Archdeacon: These Bengals? ‘They’re definitely real’

Behind Burrow, defense, Cincinnati headed to third Super Bowl after AFC Championship win over Kansas City

Credit: Charlie Riedel

Credit: Charlie Riedel

KANSAS CITY, Mo. – Joe Burrow didn’t want anyone to doubt their authenticity:

“They’re definitely real.”

He wasn’t referring to his Super Bowl-bound Cincinnati Bengals – who have made one of the most unbelievable franchise turnarounds in NFL history – he was talking about the bejeweled “JB9″ diamond necklace he wore atop a black turtle neck to Sunday’s postgame press conference.

The Bengals quarterback had just led his team from an 18-point deficit to defeat the powerful Kansas City Chiefs, 27-24, in overtime of the AFC Championship game at Arrowhead Stadium.

No team in history had ever overcome a wider margin in the AFC title game.

And that’s not the biggest comeback the Bengals have made.

Two years ago they were rock bottom in the NFL. They won just two games. And then last season they managed only four more wins.

Now they’re the talk of the NFL.

So after the game, when Burrow showed up with his shiny, sparkling adornment, he was asked by someone if the jewels were real.

He seemed a bit surprised, then laughed: “I make too much money to have fake ones. So they are real.”

He could just as well have been talking about his team.

Through the stretch run of the regular season – and especially with three impressive wins over Las Vegas, Tennessee and now Kansas City, which was in its fourth straight AFC Championship game and had been to the last two Super Bowls, winning one – the Bengals have shown they are the real deal.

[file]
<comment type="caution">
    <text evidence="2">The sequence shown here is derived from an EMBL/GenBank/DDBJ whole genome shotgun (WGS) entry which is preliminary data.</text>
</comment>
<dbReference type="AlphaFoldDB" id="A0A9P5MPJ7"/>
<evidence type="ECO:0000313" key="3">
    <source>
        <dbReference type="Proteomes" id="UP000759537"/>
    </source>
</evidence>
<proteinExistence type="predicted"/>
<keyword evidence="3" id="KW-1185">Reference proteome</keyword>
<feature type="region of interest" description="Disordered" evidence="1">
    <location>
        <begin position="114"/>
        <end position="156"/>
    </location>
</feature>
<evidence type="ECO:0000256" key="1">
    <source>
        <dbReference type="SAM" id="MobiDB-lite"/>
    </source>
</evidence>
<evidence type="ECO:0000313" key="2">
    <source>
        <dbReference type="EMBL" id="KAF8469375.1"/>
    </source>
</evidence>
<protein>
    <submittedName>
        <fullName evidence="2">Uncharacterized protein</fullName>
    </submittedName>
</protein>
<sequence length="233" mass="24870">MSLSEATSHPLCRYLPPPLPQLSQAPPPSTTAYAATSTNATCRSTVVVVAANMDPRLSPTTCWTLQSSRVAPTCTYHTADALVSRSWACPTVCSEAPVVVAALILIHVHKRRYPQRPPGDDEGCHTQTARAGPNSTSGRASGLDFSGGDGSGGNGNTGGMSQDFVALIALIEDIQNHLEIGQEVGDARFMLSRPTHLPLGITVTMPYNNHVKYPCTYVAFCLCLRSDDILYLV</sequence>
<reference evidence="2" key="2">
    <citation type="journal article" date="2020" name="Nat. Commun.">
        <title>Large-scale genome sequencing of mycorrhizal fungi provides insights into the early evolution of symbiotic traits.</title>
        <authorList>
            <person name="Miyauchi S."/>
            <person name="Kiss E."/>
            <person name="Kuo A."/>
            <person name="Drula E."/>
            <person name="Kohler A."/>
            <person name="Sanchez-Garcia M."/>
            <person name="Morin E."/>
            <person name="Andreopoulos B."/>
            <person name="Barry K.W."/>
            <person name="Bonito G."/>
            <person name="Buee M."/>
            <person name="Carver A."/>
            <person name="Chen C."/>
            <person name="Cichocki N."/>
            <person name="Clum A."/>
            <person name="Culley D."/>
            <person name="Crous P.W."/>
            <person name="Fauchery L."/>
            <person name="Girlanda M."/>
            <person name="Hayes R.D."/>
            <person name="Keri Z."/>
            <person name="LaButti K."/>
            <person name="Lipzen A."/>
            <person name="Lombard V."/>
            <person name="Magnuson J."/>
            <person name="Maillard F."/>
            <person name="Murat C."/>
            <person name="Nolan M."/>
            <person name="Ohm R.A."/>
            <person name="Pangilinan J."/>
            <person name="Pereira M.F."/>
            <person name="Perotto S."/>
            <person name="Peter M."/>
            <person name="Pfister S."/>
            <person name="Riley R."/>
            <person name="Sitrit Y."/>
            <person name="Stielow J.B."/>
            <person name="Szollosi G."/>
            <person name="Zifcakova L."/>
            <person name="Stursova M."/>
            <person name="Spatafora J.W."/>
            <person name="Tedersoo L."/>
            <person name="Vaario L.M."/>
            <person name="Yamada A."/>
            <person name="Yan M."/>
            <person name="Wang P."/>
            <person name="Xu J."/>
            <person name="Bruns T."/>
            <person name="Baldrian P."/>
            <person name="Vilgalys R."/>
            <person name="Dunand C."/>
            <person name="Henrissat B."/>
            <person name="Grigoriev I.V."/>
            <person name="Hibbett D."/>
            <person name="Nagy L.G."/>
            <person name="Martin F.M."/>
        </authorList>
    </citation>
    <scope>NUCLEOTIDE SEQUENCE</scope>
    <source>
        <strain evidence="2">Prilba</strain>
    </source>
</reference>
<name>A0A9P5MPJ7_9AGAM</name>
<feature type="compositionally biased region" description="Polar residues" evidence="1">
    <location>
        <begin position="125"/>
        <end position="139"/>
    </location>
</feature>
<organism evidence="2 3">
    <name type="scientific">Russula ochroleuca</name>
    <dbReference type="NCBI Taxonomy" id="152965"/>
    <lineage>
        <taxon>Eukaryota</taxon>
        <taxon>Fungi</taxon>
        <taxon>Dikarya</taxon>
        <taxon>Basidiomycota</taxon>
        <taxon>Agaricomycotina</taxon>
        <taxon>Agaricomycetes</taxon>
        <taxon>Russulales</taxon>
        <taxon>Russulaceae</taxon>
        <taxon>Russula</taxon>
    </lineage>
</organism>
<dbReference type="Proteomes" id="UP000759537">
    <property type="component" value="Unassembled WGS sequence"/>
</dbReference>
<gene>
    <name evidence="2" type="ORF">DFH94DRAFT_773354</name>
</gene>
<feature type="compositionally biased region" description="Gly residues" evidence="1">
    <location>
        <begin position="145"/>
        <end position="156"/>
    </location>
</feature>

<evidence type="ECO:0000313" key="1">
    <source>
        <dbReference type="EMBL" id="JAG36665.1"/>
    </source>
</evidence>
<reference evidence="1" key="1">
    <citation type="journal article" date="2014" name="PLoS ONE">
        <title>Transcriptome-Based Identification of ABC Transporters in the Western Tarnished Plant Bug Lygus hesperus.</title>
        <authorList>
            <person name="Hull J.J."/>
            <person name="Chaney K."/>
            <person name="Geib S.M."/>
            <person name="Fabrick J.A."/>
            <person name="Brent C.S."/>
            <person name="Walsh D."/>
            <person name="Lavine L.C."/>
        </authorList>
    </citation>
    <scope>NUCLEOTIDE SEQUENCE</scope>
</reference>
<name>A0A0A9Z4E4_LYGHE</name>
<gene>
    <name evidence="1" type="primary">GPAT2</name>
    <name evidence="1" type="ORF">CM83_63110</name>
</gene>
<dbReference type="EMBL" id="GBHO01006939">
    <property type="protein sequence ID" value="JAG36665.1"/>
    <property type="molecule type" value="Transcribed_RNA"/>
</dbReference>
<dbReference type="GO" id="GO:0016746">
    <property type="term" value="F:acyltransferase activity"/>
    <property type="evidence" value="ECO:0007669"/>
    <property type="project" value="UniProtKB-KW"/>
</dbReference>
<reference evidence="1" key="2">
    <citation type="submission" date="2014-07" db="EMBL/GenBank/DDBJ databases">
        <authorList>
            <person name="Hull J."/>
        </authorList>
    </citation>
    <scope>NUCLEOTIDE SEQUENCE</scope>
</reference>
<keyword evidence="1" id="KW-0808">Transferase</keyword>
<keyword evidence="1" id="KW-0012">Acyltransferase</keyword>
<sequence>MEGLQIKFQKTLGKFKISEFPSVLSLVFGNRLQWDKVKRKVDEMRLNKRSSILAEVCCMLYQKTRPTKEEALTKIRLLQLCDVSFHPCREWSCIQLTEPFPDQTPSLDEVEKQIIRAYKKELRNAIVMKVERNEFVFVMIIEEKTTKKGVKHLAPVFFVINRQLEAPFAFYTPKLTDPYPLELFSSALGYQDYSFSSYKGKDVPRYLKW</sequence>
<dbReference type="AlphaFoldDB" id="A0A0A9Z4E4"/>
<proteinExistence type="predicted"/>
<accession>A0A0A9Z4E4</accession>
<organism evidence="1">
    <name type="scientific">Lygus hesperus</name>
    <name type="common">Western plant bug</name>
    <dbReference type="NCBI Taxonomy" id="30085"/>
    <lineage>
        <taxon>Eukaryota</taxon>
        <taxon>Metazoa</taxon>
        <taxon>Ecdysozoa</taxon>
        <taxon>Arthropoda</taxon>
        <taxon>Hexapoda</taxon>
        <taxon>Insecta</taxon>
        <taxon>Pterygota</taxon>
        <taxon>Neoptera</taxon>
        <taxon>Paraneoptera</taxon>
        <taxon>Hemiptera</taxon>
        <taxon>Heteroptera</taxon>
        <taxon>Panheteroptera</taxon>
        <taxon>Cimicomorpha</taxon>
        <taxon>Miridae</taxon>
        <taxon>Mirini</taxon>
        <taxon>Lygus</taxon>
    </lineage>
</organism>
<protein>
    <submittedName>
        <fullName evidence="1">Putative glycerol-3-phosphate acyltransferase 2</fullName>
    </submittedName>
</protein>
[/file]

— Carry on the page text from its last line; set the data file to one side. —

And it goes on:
They are the football version of shiny and sparkling and while they’ve now caught the eye of everyone who follows the NFL, they’ve especially captured the hearts of all the folks back home.

They are the most treasured team ever to wear a Bengals’ jersey. No disrespect to the two other Cincinnati teams who won the AFC title game in the 1980s and made the Super Bowl, but they didn’t make the rags to riches resurgence that these guys have.

They may be pro athletes, who, as Burrow joked, make a lot of money, but they play with a schoolboy enthusiasm and camaraderie. They truly are happy for each other’s success.

And that’s why you have a 1,300 yard receiver like Tee Higgins barreling down field Sunday so he can make one last block for running back Joe Mixon on a 23-yard run. Later it was Pro Bowl rookie receiver Ja’Marr Chase doing the same thing for running back Samaje Perine on his 41-yard touchdown catch from Burrow near the end of the first half.

Three years ago when coach Zac Taylor took over the team, the Bengals had too many players who were disenchanted, disgusted and too oft defeated. He began to weed them out, added Burrow to lead the rebirth on the field and then with more draft talent and free agents added to the mix, the culture changed.

One new player who’s especially stood out in the playoffs is rookie kicker Evan McPherson – he of the choir boy face and gunslinger’s mentality – who has been perfect in the postseason.

“The most reliable kicker in the NFL,” Bengals defensive end Sam Hubbard said after McPherson made all four of his field goal attempts Sunday – including the game winning 31-yarder in overtime – and is 12 for 12 in the playoffs.

While the Bengals play for each other, they also play for their city and all of Bengaldom.

Taylor started a new tradition in the playoffs and went around Cincinnati gifting game balls to the long-suffering fans who finally have something to celebrate.

Sunday, Bengals fans may have endured some sleights from the army of KC fans who turn Arrowhead Stadium and its tail-gaiting environs into an overwhelming home field advantage – “Chili doesn’t belong on spaghetti” read one sign – but the Chiefs in-unison chants and tomahawk chops were all but non-existent in the second half when the Bengals defense began to totally stymie quarterback Patrick Mahomes and his high-octane offense.

In the fourth quarter – as the Bengals took the lead – you could actually hear the chorused “Who Dey” chants in the stadium. And during the trophy presentation on the field, Taylor said: It felt like half the stadium (was Bengal fans.). It was a special moment. I’m so happy for the city of Cincinnati.”

So was Burrow: